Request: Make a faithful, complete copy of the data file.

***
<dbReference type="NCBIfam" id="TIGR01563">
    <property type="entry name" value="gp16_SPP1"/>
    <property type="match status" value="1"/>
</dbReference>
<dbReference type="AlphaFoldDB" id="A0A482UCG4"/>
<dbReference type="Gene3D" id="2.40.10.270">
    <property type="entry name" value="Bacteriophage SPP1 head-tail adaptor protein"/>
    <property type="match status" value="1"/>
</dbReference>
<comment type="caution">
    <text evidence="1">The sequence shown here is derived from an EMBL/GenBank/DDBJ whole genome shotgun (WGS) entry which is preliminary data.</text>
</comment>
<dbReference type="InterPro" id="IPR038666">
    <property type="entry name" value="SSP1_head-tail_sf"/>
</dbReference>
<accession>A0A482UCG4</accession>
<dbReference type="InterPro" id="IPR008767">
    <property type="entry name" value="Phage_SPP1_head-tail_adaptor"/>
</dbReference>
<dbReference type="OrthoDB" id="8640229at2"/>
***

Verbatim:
<dbReference type="NCBIfam" id="TIGR01563">
    <property type="entry name" value="gp16_SPP1"/>
    <property type="match status" value="1"/>
</dbReference>
<dbReference type="AlphaFoldDB" id="A0A482UCG4"/>
<dbReference type="Gene3D" id="2.40.10.270">
    <property type="entry name" value="Bacteriophage SPP1 head-tail adaptor protein"/>
    <property type="match status" value="1"/>
</dbReference>
<comment type="caution">
    <text evidence="1">The sequence shown here is derived from an EMBL/GenBank/DDBJ whole genome shotgun (WGS) entry which is preliminary data.</text>
</comment>
<dbReference type="InterPro" id="IPR038666">
    <property type="entry name" value="SSP1_head-tail_sf"/>
</dbReference>
<accession>A0A482UCG4</accession>
<dbReference type="InterPro" id="IPR008767">
    <property type="entry name" value="Phage_SPP1_head-tail_adaptor"/>
</dbReference>
<dbReference type="OrthoDB" id="8640229at2"/>